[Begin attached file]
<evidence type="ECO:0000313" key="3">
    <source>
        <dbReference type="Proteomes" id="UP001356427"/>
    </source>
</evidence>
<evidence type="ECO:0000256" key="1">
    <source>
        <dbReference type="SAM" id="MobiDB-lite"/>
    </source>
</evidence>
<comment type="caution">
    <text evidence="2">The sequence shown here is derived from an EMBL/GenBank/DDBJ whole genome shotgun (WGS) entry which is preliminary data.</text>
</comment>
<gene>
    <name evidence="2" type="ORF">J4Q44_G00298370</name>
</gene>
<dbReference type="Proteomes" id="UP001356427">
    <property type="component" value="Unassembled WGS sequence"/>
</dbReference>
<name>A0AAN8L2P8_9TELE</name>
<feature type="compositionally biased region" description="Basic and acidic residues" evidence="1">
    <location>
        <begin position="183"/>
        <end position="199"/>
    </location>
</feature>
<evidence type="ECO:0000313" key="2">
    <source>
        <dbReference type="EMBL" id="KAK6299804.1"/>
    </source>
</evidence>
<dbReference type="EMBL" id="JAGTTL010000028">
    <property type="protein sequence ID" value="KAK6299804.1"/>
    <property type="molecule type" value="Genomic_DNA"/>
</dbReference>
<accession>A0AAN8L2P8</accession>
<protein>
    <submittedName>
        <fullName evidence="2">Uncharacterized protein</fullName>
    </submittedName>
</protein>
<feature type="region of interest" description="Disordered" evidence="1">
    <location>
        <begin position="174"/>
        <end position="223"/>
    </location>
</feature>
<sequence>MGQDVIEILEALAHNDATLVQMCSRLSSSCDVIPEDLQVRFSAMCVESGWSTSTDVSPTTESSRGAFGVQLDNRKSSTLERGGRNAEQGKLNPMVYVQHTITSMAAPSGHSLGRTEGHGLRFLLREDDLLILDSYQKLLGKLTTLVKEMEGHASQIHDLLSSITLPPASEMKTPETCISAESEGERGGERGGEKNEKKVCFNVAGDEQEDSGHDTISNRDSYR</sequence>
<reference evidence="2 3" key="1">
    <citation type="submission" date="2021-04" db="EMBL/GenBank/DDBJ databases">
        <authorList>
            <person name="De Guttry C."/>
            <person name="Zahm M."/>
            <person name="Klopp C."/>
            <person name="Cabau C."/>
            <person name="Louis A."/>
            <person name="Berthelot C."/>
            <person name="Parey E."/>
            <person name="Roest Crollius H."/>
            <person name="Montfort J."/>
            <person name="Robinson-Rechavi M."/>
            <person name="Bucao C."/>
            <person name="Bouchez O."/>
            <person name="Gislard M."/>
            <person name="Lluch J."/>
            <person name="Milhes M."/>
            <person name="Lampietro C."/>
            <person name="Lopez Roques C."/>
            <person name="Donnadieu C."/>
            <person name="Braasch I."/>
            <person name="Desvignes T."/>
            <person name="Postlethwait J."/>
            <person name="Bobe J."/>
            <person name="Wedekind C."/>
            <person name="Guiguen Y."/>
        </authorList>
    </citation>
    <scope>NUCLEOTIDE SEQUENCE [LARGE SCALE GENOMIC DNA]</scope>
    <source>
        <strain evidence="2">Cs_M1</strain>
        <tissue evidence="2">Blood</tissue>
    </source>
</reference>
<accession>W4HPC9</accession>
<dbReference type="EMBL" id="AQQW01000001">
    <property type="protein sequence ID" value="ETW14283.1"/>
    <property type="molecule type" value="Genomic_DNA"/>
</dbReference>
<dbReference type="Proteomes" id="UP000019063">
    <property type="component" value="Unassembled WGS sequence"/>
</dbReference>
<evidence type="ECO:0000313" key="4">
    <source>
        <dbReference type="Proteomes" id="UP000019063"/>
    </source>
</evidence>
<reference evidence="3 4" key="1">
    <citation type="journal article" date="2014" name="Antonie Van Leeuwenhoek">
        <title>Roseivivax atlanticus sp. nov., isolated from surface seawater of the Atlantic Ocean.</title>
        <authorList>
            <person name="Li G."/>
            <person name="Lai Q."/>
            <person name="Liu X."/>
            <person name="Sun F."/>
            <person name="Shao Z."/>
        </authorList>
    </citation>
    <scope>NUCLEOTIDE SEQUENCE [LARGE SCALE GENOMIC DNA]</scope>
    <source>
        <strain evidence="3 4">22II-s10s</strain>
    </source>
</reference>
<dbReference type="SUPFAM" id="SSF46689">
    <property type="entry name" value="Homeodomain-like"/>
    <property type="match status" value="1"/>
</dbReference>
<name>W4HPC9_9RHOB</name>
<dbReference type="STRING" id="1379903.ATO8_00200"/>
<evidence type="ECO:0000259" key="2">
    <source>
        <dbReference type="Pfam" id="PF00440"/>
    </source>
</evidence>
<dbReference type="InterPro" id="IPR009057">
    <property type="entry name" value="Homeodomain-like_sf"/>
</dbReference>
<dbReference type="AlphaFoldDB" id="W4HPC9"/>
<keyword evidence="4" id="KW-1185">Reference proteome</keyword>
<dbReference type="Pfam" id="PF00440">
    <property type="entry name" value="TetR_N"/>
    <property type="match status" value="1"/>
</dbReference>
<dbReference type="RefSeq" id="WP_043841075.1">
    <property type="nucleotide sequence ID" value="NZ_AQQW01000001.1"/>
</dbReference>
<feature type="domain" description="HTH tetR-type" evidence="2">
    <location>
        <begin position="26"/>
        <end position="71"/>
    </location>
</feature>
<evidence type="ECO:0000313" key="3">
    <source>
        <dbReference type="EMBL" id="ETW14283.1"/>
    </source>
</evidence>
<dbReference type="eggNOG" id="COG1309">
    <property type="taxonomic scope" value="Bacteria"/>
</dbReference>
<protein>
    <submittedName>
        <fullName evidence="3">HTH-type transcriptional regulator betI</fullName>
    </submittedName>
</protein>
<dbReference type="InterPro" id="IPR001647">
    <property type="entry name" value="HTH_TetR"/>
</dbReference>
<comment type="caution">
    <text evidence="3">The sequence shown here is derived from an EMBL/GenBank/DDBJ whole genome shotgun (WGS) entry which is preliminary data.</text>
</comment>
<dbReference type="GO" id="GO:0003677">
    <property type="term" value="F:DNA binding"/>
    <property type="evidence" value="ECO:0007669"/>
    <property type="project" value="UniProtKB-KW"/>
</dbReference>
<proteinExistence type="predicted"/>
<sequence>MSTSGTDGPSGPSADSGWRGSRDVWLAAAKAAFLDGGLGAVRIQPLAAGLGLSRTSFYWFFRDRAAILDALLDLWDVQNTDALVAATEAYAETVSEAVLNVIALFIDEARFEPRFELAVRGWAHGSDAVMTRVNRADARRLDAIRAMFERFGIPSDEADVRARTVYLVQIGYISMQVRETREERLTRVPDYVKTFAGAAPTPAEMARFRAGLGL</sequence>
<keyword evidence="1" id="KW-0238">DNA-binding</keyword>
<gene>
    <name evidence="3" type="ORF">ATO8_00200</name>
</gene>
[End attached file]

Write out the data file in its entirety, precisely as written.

<evidence type="ECO:0000313" key="3">
    <source>
        <dbReference type="Proteomes" id="UP001356427"/>
    </source>
</evidence>
<evidence type="ECO:0000256" key="1">
    <source>
        <dbReference type="SAM" id="MobiDB-lite"/>
    </source>
</evidence>
<comment type="caution">
    <text evidence="2">The sequence shown here is derived from an EMBL/GenBank/DDBJ whole genome shotgun (WGS) entry which is preliminary data.</text>
</comment>
<gene>
    <name evidence="2" type="ORF">J4Q44_G00298370</name>
</gene>
<dbReference type="Proteomes" id="UP001356427">
    <property type="component" value="Unassembled WGS sequence"/>
</dbReference>
<name>A0AAN8L2P8_9TELE</name>
<feature type="compositionally biased region" description="Basic and acidic residues" evidence="1">
    <location>
        <begin position="183"/>
        <end position="199"/>
    </location>
</feature>
<evidence type="ECO:0000313" key="2">
    <source>
        <dbReference type="EMBL" id="KAK6299804.1"/>
    </source>
</evidence>
<dbReference type="EMBL" id="JAGTTL010000028">
    <property type="protein sequence ID" value="KAK6299804.1"/>
    <property type="molecule type" value="Genomic_DNA"/>
</dbReference>
<accession>A0AAN8L2P8</accession>
<protein>
    <submittedName>
        <fullName evidence="2">Uncharacterized protein</fullName>
    </submittedName>
</protein>
<feature type="region of interest" description="Disordered" evidence="1">
    <location>
        <begin position="174"/>
        <end position="223"/>
    </location>
</feature>
<sequence>MGQDVIEILEALAHNDATLVQMCSRLSSSCDVIPEDLQVRFSAMCVESGWSTSTDVSPTTESSRGAFGVQLDNRKSSTLERGGRNAEQGKLNPMVYVQHTITSMAAPSGHSLGRTEGHGLRFLLREDDLLILDSYQKLLGKLTTLVKEMEGHASQIHDLLSSITLPPASEMKTPETCISAESEGERGGERGGEKNEKKVCFNVAGDEQEDSGHDTISNRDSYR</sequence>
<reference evidence="2 3" key="1">
    <citation type="submission" date="2021-04" db="EMBL/GenBank/DDBJ databases">
        <authorList>
            <person name="De Guttry C."/>
            <person name="Zahm M."/>
            <person name="Klopp C."/>
            <person name="Cabau C."/>
            <person name="Louis A."/>
            <person name="Berthelot C."/>
            <person name="Parey E."/>
            <person name="Roest Crollius H."/>
            <person name="Montfort J."/>
            <person name="Robinson-Rechavi M."/>
            <person name="Bucao C."/>
            <person name="Bouchez O."/>
            <person name="Gislard M."/>
            <person name="Lluch J."/>
            <person name="Milhes M."/>
            <person name="Lampietro C."/>
            <person name="Lopez Roques C."/>
            <person name="Donnadieu C."/>
            <person name="Braasch I."/>
            <person name="Desvignes T."/>
            <person name="Postlethwait J."/>
            <person name="Bobe J."/>
            <person name="Wedekind C."/>
            <person name="Guiguen Y."/>
        </authorList>
    </citation>
    <scope>NUCLEOTIDE SEQUENCE [LARGE SCALE GENOMIC DNA]</scope>
    <source>
        <strain evidence="2">Cs_M1</strain>
        <tissue evidence="2">Blood</tissue>
    </source>
</reference>
<accession>W4HPC9</accession>
<dbReference type="EMBL" id="AQQW01000001">
    <property type="protein sequence ID" value="ETW14283.1"/>
    <property type="molecule type" value="Genomic_DNA"/>
</dbReference>
<dbReference type="Proteomes" id="UP000019063">
    <property type="component" value="Unassembled WGS sequence"/>
</dbReference>
<evidence type="ECO:0000313" key="4">
    <source>
        <dbReference type="Proteomes" id="UP000019063"/>
    </source>
</evidence>
<reference evidence="3 4" key="1">
    <citation type="journal article" date="2014" name="Antonie Van Leeuwenhoek">
        <title>Roseivivax atlanticus sp. nov., isolated from surface seawater of the Atlantic Ocean.</title>
        <authorList>
            <person name="Li G."/>
            <person name="Lai Q."/>
            <person name="Liu X."/>
            <person name="Sun F."/>
            <person name="Shao Z."/>
        </authorList>
    </citation>
    <scope>NUCLEOTIDE SEQUENCE [LARGE SCALE GENOMIC DNA]</scope>
    <source>
        <strain evidence="3 4">22II-s10s</strain>
    </source>
</reference>
<dbReference type="SUPFAM" id="SSF46689">
    <property type="entry name" value="Homeodomain-like"/>
    <property type="match status" value="1"/>
</dbReference>
<name>W4HPC9_9RHOB</name>
<dbReference type="STRING" id="1379903.ATO8_00200"/>
<evidence type="ECO:0000259" key="2">
    <source>
        <dbReference type="Pfam" id="PF00440"/>
    </source>
</evidence>
<dbReference type="InterPro" id="IPR009057">
    <property type="entry name" value="Homeodomain-like_sf"/>
</dbReference>
<dbReference type="AlphaFoldDB" id="W4HPC9"/>
<keyword evidence="4" id="KW-1185">Reference proteome</keyword>
<dbReference type="Pfam" id="PF00440">
    <property type="entry name" value="TetR_N"/>
    <property type="match status" value="1"/>
</dbReference>
<dbReference type="RefSeq" id="WP_043841075.1">
    <property type="nucleotide sequence ID" value="NZ_AQQW01000001.1"/>
</dbReference>
<feature type="domain" description="HTH tetR-type" evidence="2">
    <location>
        <begin position="26"/>
        <end position="71"/>
    </location>
</feature>
<evidence type="ECO:0000313" key="3">
    <source>
        <dbReference type="EMBL" id="ETW14283.1"/>
    </source>
</evidence>
<dbReference type="eggNOG" id="COG1309">
    <property type="taxonomic scope" value="Bacteria"/>
</dbReference>
<protein>
    <submittedName>
        <fullName evidence="3">HTH-type transcriptional regulator betI</fullName>
    </submittedName>
</protein>
<dbReference type="InterPro" id="IPR001647">
    <property type="entry name" value="HTH_TetR"/>
</dbReference>
<comment type="caution">
    <text evidence="3">The sequence shown here is derived from an EMBL/GenBank/DDBJ whole genome shotgun (WGS) entry which is preliminary data.</text>
</comment>
<dbReference type="GO" id="GO:0003677">
    <property type="term" value="F:DNA binding"/>
    <property type="evidence" value="ECO:0007669"/>
    <property type="project" value="UniProtKB-KW"/>
</dbReference>
<proteinExistence type="predicted"/>
<sequence>MSTSGTDGPSGPSADSGWRGSRDVWLAAAKAAFLDGGLGAVRIQPLAAGLGLSRTSFYWFFRDRAAILDALLDLWDVQNTDALVAATEAYAETVSEAVLNVIALFIDEARFEPRFELAVRGWAHGSDAVMTRVNRADARRLDAIRAMFERFGIPSDEADVRARTVYLVQIGYISMQVRETREERLTRVPDYVKTFAGAAPTPAEMARFRAGLGL</sequence>
<keyword evidence="1" id="KW-0238">DNA-binding</keyword>
<gene>
    <name evidence="3" type="ORF">ATO8_00200</name>
</gene>